The BMW factory at Landshut in Germany manufactures components for the company’s final assembly sites around the world, including body-in-white elements in various metals. The latter include instrument carrier panel frames for the Mini Countryman. The part aluminium-magnesium alloy unit acts as the mounting for the dashboard; it is also a key element in the steering and airbag systems. It therefore has a fundamental role to play in both the vehicle’s safety and the visual quality of its interior.
The degree of importance attached to its compliance with specified quality and accuracy criteria is indicated by the fact that since the start of production, all the parts involved – for both the left-hand and right-hand drive versions of the vehicle – have been subjected to 100% inspection in an automated visual inspection system built specifically for the task. The degree of accuracy involved is 25μm.
The system was designed and built by German company Ziemann & Urban. The core technologies involved comprise 26 cameras – effectively a double battery of 13 cameras for each of the two versions of the unit – supplied by Allied Vision Technologies, a subsidiary of Augusta Technologie AG. But the cameras, which themselves comprise a mix of both laser and non-laser light detection units, are supplemented by some clever engineering involving the use of mirrors which means that when the panel frames are mounted in the testing station there is no need for them to be physically manipulated in order to ensure that all of the test points are checked. In addition, contrary to the normal requirement for such intense visual inspection, the test station is not housed in a controlled environment but is instead co-located with the presses that actually produce the parts.
The details are confirmed by Markus Urban, responsible for applications and service with the company and son of the co-founder. He says that, in fact, a number of different attributes of the parts are checked. The major ones are the eight attachment points for the airbag and steering column units, which are subject to 3D measurement. Both their location and accuracy have to be established. In addition there are also numerous smaller holes that are used to help fix the units in place in vehicle assemblies and these are examined for their quality of finish, in particular the presence – or hopefully absence – of burrs.
Altogether there are some 120 measurement points for each part. None of this requires colour vision, hence all the cameras are monochrome. In each bank of 13 the eight used for checking the airbag and steering column attachment holes are AVT’s Guppy F-033 video graphics array (VGA) cameras using laser light as illumination. Of the others, three are from AVT’s Stingray industrial imaging camera range – each one a different model with resolutions ranging from 1.25-5 megapixels – and two are Guppy F-036 units, similar to their namesakes but fitted with a sensor that makes them particularly capable of dealing with high contrasts. But all the software and all the engineering were from Ziemann & Urban.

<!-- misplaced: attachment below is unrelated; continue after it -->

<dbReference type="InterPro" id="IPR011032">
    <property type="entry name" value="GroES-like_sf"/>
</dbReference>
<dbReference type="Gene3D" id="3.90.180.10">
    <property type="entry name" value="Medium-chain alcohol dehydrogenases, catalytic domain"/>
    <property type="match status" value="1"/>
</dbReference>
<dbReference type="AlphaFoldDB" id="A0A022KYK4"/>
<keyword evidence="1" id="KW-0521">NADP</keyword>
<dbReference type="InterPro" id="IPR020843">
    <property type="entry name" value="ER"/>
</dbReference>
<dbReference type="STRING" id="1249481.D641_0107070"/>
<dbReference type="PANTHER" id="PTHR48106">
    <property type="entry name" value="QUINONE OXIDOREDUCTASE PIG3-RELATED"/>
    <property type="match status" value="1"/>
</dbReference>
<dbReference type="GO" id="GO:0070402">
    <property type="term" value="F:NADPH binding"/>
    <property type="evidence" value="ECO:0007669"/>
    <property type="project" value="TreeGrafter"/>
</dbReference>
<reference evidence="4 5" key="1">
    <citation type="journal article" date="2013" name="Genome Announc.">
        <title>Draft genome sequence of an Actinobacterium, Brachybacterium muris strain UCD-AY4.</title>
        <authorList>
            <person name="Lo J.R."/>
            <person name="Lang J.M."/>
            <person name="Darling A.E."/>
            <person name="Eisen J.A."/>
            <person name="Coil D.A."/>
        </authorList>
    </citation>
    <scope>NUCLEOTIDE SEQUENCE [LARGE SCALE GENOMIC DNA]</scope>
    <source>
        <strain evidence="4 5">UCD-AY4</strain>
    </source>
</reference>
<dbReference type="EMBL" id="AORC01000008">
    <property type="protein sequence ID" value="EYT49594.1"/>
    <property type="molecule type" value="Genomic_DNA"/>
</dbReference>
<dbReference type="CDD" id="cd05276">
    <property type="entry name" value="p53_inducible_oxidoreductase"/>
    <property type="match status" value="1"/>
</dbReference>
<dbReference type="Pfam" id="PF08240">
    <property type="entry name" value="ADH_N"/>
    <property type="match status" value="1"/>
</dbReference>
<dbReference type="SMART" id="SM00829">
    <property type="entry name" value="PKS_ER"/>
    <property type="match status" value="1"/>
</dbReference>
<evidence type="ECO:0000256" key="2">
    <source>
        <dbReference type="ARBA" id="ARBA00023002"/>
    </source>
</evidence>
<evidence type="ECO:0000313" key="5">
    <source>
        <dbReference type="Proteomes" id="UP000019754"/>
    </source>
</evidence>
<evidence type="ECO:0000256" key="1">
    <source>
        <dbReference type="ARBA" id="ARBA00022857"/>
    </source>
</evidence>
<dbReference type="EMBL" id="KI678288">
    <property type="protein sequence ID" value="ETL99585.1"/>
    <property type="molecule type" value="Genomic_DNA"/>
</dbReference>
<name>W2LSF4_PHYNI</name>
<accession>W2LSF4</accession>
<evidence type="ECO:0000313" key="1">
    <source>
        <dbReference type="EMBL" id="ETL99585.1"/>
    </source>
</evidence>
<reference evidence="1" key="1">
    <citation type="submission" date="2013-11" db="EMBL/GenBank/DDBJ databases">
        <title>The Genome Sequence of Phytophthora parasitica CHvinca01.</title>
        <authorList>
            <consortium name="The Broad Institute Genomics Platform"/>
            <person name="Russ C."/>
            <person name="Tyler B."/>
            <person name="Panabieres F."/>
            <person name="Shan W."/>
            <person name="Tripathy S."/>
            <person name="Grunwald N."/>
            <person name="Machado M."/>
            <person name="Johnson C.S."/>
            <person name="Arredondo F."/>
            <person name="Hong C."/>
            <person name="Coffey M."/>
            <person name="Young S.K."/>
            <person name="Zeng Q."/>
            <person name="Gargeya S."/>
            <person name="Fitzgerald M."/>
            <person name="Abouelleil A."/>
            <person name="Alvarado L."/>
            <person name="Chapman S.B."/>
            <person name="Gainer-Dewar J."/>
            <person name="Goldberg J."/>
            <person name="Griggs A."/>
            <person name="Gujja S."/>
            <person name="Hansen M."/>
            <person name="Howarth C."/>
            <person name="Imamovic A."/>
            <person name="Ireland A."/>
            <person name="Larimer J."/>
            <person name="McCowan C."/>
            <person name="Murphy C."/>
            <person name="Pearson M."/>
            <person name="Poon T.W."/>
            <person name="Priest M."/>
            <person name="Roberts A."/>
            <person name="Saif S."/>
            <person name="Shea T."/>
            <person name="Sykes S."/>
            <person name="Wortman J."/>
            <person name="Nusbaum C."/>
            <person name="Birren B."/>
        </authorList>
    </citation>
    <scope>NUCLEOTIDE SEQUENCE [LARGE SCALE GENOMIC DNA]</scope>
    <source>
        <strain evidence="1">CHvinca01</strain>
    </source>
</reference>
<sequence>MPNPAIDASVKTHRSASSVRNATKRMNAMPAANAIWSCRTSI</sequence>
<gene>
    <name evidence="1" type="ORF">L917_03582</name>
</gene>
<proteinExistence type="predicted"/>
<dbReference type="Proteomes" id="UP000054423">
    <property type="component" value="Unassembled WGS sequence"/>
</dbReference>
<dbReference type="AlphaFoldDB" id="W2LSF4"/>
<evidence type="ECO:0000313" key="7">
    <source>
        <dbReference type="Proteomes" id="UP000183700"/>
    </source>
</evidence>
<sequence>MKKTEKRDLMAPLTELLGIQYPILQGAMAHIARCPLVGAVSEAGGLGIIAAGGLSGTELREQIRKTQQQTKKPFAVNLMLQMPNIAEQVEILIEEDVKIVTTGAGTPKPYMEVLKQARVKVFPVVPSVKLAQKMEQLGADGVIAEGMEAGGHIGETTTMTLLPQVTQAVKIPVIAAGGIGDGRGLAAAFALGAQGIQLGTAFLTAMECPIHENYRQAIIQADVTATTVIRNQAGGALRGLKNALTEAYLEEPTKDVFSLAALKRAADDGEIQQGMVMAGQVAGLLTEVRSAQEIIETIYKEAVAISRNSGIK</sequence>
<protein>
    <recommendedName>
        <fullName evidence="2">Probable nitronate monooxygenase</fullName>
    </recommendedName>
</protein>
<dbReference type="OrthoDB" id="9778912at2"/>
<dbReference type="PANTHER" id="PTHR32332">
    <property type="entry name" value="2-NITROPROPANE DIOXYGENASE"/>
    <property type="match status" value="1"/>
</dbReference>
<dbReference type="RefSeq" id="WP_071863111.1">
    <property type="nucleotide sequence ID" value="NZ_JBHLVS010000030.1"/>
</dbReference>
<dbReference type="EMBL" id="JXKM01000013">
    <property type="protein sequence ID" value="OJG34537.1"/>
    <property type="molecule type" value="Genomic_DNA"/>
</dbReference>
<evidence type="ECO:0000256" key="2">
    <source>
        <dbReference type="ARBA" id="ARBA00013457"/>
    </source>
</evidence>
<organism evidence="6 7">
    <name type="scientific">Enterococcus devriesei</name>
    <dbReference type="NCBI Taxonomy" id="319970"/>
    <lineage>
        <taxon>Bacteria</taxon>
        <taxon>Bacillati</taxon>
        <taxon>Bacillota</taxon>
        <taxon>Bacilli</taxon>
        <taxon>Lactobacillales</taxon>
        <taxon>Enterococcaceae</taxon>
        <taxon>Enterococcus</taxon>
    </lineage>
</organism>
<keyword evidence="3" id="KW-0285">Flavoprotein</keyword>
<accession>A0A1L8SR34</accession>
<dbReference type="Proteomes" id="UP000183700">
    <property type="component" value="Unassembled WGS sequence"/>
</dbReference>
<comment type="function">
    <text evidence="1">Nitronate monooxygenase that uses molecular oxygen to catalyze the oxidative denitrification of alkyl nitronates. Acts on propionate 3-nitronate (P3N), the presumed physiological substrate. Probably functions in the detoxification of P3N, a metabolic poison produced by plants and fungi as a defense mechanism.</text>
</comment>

Perhaps its most innovative aspect is the way it dispenses with the need for any form of controlled environment. Instead, as Urban explains, it uses a system of sensors to compensate for variations in the temperature of the surrounding area so that they do not affect the accuracy of measurements. He does concede, though, that the installation has to be kept free of dust in order to operate properly, but ensuring this is the case requires just a simple cleaning routine that takes about three minutes at the beginning of each shift.
Those temperature variations can be quite extreme in Landshut. Urban says that even inside the building where the installation is housed ambient temperatures over the course of a year can vary in the range 20-45°C. The sequence of operations involved after a part is removed from the press involves firstly a cooling period and then a deburring operation before the part is transported the short distance to the test installation. Loading is a manual operation carried out by shopfloor production personnel before the automated test sequence begins. Because the part remains stationary during the process the whole operation is compressed – so much so that, Urban reports, as many as “720-750 parts per day” can be checked. He states that the measurement time for an individual part is less than five seconds, adding that a previous similar inspection routine took three hours, which meant that only a sample of parts could be tested.
Industrial vision market
But what is the broader picture as far as the use of machine vision in automotive manufacturing is concerned? Holger Hofmann, who runs his own market research and analysis company AMC Hofmann, specialising in machine vision technologies and applications, confirms that the automotive sector is a major user of machine vision and is one of the major drivers of the development of the whole technology. Hofmann offers some observations on how the interaction of technological capability and user requirements is likely to drive market development over the near future. Some things, he indicates, are unlikely to change much. The levels of accuracy systems can achieve are now generally regarded as sufficient for current demands. Pricing levels for the technology are also now realistic. But other aspects could see significant shifts in their rate of development and scale of application. One such shift might well be the use of robot vision, whether in direct manufacturing or related quality control applications, in environments where the focus of the work is physically moving.
Hofmann says that two other application areas of interest for the automotive sector are extending the use in quality control in general and secondly bin-picking, enabling a robot to select individual parts from a container delivered to the lineside; the latter Hofmann believes has “huge potential.”